In a posting to his "On the Economy" blog dated July 12, Jared Bernstein cites a "great, new" working paper by Institute vice president Susan N. Houseman in which Houseman debunks the idea that technology is leading to manufacturing job loss in the U.S.
Bernstein then follows up in greater detail in a Washington Post piece also from July 12 titled "Contrary to popular wisdom, automation is not a job killer in U.S. manufacturing."
According to Bernstein,
[M]ost economists argue that what’s really killed jobs in the factory sector is not global competition with low-wage, “mercantilist” countries pursuing export-driven growth. It’s automation-driven productivity.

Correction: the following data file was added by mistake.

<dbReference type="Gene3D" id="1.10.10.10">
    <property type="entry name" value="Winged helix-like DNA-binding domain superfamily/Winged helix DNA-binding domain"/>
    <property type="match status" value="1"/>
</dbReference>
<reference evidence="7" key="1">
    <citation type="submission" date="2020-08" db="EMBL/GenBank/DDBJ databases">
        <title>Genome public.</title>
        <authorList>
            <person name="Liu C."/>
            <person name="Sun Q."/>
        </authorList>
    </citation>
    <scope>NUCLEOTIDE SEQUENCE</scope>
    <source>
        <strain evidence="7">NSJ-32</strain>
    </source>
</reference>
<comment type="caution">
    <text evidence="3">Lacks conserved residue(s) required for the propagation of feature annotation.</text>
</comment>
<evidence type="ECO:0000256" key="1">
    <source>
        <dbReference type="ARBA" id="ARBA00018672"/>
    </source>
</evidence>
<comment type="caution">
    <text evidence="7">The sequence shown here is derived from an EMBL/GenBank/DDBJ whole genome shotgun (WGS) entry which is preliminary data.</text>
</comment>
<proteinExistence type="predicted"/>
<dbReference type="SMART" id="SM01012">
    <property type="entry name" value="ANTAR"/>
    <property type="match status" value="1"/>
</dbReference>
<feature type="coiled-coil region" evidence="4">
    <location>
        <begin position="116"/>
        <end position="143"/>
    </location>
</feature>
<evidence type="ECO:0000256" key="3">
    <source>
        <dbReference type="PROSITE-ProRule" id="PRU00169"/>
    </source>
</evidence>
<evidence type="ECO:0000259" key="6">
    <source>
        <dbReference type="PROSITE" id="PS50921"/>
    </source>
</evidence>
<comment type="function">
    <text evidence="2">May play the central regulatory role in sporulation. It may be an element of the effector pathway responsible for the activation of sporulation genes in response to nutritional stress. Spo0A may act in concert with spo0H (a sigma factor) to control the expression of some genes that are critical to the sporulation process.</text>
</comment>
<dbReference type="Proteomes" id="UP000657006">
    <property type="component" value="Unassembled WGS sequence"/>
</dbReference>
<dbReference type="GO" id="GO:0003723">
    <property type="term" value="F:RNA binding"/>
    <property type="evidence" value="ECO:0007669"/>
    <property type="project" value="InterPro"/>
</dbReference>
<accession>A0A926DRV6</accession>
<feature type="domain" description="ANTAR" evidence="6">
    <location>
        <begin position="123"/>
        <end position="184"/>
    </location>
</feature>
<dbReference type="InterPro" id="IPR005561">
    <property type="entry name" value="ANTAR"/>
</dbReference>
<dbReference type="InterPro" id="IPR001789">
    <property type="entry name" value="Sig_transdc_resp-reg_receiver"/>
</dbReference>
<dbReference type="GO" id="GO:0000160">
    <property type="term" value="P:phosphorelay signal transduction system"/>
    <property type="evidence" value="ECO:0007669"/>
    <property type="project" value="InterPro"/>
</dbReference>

This assertion is based on the view that output in the sector has grown quickly while employment has tanked, implying faster-than-average growing productivity, or output-per-hour. But Houseman shows that when you pull out one unique sector — computers and electronic products — which accounts for just 13 percent of manufacturing output, the sector has significantly lagged behind the rest of the economy. Without computer production, real “GDP growth in manufacturing was less than half that of the private sector average from 1979 to 2000, and only 12 percent in the 2000s.”
Read "Understanding the Decline of U.S. Manufacturing Employment" by Susan N. Houseman.